Date of Award

Spring 5-15-2023

Author's School

McKelvey School of Engineering

Author's Department

Computer Science & Engineering

Degree Name

Master of Science (MS)

Degree Type



Understanding which gene/pathway expression profiles are related to specific disease phenotypes has been a critical active research area in Bioinformatics. Although graph neural networks (GNNs) have achieved impressive performance on various graph-based real-world applications such as recommendation systems and social network analysis, applying GNNs in gene-network-based Bioinformatical tasks is still challenging due to the effectiveness issue and lack of interpretation methods. In this paper, we propose PathFormer, an interpretable graph Transformer (i.e. GNN), to effectively analyze gene networks and discover meaningful biomarkers/pathways. PathFormer is composed of a stack of PathFormer encoder layers and two subsequent interpretation machines. The PathFormer encoder layer is constructed upon the global attention mechanism, where a novel positional encoding scheme is proposed to enhance the model expressivity and the pathway message is incorporated in the attention matrix computation. On the other hand, the proposed interpretation machines leverage topological information and pathway message to identify core sub-gene networks of significant biomarkers and pathways through the top-K selection strategy. We apply the PathFormer model to the notorious Alzheimer's disease (AD) classification task. Experiments are performed on two independent AD datasets: Mayo and Rosmap, and empirical results show that our proposed PathFormer model significantly outperforms strong baselines, including state-of-the-art GNNs and graph Transformers. On average, the Pathformer model successfully increases the prediction accuracy of 33% and 55% over the best existing GNN and interpretable GNN. Furthermore, the interpretation machines in PathFormer can provide an instance-level explanation (i.e. personalized explanation) as well as a group-level explanation (i.e. population-based explanation), and experiments show that PathFormer can identify meaningful core gene subnetworks that consist of multiple reported AD-related genes and rational pathways.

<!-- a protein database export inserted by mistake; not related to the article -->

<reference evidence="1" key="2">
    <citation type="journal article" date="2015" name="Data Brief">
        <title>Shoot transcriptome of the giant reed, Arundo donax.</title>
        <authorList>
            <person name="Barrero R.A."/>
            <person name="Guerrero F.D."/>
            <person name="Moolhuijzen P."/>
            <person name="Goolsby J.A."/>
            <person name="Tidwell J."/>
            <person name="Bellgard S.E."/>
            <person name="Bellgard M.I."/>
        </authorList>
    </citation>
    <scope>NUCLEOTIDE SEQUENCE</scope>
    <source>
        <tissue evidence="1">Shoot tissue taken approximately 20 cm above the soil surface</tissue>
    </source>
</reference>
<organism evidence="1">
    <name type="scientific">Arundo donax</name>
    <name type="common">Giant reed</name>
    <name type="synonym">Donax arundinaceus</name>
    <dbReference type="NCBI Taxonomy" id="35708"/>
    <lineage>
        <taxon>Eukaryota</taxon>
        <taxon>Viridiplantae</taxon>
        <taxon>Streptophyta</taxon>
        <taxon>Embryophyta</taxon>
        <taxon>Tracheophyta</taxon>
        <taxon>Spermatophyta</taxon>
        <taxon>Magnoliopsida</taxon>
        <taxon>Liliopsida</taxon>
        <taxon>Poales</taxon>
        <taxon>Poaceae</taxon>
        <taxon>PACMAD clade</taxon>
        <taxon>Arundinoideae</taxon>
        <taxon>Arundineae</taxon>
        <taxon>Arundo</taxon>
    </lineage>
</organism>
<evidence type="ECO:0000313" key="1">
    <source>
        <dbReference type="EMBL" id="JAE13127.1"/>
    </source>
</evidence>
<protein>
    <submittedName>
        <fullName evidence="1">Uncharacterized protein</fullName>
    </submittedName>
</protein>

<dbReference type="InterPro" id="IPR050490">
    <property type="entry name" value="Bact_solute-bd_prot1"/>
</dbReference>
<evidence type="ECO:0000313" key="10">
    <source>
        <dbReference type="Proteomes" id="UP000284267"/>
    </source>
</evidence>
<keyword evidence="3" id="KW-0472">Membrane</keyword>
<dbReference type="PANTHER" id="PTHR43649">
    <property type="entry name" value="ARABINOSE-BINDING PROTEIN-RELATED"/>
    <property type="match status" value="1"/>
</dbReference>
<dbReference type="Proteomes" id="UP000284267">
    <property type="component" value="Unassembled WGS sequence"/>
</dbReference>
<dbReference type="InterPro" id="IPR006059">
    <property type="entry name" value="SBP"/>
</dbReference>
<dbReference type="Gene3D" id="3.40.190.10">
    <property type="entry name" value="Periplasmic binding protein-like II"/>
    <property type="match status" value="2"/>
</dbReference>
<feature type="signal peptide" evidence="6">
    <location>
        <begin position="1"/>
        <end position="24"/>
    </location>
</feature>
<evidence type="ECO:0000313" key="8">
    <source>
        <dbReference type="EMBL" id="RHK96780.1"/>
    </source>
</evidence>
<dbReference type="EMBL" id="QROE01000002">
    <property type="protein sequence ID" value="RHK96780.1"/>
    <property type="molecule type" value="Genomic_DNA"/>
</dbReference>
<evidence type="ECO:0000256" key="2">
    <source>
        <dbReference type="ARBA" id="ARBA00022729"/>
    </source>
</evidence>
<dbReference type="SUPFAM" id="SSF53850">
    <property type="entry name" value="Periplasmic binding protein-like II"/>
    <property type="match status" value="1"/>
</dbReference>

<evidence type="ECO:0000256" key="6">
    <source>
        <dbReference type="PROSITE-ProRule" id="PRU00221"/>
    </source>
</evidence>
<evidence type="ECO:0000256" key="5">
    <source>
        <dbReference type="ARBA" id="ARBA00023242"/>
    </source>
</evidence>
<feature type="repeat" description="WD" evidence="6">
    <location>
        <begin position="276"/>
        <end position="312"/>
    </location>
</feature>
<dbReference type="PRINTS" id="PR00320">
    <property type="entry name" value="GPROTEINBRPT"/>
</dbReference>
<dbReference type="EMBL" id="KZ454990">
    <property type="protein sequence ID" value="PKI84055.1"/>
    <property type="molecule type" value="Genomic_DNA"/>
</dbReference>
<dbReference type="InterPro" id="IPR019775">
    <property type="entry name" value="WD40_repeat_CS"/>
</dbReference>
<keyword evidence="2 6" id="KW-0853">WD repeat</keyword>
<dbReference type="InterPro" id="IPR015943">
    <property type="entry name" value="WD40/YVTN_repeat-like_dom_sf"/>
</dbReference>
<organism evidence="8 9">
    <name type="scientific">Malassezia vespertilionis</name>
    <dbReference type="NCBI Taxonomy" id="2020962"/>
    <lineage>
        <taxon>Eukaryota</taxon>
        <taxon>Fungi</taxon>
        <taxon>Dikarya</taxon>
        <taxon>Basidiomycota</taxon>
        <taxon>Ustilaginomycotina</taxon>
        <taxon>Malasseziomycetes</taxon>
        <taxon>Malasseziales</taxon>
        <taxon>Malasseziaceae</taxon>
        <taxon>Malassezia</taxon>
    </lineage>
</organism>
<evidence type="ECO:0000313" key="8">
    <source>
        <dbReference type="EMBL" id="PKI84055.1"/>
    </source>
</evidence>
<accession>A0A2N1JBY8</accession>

English (en)


Yixin Chen

Committee Members

Netanel Raviv, Cynthia Ma

Included in

Engineering Commons